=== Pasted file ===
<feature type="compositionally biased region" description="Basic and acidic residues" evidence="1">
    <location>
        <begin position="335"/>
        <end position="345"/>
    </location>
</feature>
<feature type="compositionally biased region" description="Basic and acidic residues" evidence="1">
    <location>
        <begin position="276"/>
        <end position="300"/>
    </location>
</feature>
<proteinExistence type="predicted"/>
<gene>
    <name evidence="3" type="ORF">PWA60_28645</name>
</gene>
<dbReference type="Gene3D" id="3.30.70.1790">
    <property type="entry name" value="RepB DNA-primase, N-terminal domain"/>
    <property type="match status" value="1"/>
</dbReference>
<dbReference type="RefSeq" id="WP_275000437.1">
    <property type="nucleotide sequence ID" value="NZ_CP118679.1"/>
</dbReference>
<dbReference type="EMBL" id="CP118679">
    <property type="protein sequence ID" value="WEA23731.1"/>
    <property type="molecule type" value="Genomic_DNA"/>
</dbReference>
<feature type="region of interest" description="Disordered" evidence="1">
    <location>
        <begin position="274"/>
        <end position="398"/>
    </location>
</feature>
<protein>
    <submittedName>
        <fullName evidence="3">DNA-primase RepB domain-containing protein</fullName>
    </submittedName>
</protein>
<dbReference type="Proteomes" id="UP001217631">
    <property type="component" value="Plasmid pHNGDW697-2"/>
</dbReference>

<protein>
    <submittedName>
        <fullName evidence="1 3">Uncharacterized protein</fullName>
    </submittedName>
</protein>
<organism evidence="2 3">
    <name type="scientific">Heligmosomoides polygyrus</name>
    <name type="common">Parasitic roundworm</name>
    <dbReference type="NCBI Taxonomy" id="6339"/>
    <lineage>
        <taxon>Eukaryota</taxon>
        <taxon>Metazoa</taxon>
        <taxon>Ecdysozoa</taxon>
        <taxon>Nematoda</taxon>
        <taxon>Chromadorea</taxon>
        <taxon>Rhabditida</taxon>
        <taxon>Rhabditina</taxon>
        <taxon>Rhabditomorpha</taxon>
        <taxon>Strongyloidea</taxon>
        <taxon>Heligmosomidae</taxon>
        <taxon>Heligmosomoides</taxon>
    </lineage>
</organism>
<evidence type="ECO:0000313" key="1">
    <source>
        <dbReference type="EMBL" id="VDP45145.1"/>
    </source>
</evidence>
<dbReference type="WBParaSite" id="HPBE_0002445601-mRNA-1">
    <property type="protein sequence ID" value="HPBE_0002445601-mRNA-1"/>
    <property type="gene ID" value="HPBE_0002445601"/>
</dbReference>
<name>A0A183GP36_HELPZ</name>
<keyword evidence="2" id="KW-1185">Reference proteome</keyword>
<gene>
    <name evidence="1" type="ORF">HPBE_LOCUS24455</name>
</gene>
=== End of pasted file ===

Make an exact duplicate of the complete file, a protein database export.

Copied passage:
<feature type="compositionally biased region" description="Basic and acidic residues" evidence="1">
    <location>
        <begin position="335"/>
        <end position="345"/>
    </location>
</feature>
<feature type="compositionally biased region" description="Basic and acidic residues" evidence="1">
    <location>
        <begin position="276"/>
        <end position="300"/>
    </location>
</feature>
<proteinExistence type="predicted"/>
<gene>
    <name evidence="3" type="ORF">PWA60_28645</name>
</gene>
<dbReference type="Gene3D" id="3.30.70.1790">
    <property type="entry name" value="RepB DNA-primase, N-terminal domain"/>
    <property type="match status" value="1"/>
</dbReference>
<dbReference type="RefSeq" id="WP_275000437.1">
    <property type="nucleotide sequence ID" value="NZ_CP118679.1"/>
</dbReference>
<dbReference type="EMBL" id="CP118679">
    <property type="protein sequence ID" value="WEA23731.1"/>
    <property type="molecule type" value="Genomic_DNA"/>
</dbReference>
<feature type="region of interest" description="Disordered" evidence="1">
    <location>
        <begin position="274"/>
        <end position="398"/>
    </location>
</feature>
<protein>
    <submittedName>
        <fullName evidence="3">DNA-primase RepB domain-containing protein</fullName>
    </submittedName>
</protein>
<dbReference type="Proteomes" id="UP001217631">
    <property type="component" value="Plasmid pHNGDW697-2"/>
</dbReference>

<protein>
    <submittedName>
        <fullName evidence="1 3">Uncharacterized protein</fullName>
    </submittedName>
</protein>
<organism evidence="2 3">
    <name type="scientific">Heligmosomoides polygyrus</name>
    <name type="common">Parasitic roundworm</name>
    <dbReference type="NCBI Taxonomy" id="6339"/>
    <lineage>
        <taxon>Eukaryota</taxon>
        <taxon>Metazoa</taxon>
        <taxon>Ecdysozoa</taxon>
        <taxon>Nematoda</taxon>
        <taxon>Chromadorea</taxon>
        <taxon>Rhabditida</taxon>
        <taxon>Rhabditina</taxon>
        <taxon>Rhabditomorpha</taxon>
        <taxon>Strongyloidea</taxon>
        <taxon>Heligmosomidae</taxon>
        <taxon>Heligmosomoides</taxon>
    </lineage>
</organism>
<evidence type="ECO:0000313" key="1">
    <source>
        <dbReference type="EMBL" id="VDP45145.1"/>
    </source>
</evidence>
<dbReference type="WBParaSite" id="HPBE_0002445601-mRNA-1">
    <property type="protein sequence ID" value="HPBE_0002445601-mRNA-1"/>
    <property type="gene ID" value="HPBE_0002445601"/>
</dbReference>
<name>A0A183GP36_HELPZ</name>
<keyword evidence="2" id="KW-1185">Reference proteome</keyword>
<gene>
    <name evidence="1" type="ORF">HPBE_LOCUS24455</name>
</gene>